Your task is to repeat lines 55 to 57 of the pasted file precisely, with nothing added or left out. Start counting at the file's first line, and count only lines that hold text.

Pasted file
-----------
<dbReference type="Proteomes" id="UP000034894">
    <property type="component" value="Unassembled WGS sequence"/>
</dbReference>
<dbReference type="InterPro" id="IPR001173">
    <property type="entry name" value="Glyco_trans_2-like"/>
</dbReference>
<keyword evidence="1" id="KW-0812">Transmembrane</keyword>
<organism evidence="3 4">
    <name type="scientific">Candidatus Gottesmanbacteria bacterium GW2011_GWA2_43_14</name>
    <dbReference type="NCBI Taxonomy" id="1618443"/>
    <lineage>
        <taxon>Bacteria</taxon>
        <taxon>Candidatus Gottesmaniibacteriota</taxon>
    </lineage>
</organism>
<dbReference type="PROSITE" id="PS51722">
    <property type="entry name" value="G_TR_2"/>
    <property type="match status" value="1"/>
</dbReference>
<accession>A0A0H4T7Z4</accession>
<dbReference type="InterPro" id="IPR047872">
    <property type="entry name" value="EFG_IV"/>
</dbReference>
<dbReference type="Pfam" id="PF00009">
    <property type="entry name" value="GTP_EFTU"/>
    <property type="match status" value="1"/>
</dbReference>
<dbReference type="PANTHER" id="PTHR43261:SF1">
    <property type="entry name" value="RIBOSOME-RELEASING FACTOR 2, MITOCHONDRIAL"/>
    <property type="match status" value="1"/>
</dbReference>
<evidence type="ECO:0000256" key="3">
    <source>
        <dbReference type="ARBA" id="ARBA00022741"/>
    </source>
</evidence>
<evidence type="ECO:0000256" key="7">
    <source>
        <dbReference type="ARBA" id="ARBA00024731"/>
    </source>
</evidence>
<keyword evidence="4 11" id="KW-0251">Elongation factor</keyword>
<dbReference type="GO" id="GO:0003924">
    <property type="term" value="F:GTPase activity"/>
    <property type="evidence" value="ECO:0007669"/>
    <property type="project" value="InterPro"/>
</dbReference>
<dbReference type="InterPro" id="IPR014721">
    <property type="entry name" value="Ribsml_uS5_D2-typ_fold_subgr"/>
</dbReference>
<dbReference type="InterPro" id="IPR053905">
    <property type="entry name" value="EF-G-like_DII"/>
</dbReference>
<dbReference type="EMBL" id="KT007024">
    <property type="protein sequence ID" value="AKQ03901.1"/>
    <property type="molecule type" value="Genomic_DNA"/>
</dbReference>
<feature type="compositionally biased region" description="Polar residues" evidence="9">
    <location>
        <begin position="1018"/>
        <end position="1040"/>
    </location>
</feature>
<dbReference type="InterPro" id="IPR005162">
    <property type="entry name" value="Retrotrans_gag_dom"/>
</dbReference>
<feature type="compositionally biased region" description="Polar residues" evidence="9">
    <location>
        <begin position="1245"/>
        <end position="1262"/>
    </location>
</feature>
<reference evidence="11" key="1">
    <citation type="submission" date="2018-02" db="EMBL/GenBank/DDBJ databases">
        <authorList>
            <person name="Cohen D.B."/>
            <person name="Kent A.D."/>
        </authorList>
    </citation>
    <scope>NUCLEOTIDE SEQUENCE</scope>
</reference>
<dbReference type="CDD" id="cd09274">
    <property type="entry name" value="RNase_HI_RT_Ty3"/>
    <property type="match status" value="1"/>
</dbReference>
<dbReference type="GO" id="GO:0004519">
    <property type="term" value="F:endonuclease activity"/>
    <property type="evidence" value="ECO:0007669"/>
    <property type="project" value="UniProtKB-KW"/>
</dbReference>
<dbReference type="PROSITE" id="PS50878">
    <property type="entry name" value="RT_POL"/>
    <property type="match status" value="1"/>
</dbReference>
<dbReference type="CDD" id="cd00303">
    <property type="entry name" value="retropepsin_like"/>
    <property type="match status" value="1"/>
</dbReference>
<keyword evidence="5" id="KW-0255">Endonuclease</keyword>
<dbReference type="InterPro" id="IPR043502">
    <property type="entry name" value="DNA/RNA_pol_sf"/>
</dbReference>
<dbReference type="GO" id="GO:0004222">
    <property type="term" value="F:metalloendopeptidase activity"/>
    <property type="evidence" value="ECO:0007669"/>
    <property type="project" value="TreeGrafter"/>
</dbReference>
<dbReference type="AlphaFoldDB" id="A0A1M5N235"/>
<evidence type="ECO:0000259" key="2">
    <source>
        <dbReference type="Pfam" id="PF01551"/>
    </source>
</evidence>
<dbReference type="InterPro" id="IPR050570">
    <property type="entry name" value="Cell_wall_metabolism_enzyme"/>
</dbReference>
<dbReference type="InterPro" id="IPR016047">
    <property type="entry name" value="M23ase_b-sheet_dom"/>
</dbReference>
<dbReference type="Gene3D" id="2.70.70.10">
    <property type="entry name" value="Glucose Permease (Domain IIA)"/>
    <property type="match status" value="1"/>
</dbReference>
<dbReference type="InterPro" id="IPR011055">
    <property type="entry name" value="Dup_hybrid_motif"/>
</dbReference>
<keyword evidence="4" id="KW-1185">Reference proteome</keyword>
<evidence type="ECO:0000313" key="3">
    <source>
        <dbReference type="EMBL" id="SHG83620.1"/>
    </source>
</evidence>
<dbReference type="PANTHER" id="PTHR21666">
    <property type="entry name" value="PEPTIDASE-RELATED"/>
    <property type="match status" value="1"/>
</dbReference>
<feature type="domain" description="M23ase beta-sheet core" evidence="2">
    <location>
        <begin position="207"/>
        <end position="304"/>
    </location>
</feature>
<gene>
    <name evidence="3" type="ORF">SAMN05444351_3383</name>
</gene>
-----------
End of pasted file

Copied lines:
    <property type="protein sequence ID" value="AKQ03901.1"/>
    <property type="molecule type" value="Genomic_DNA"/>
</dbReference>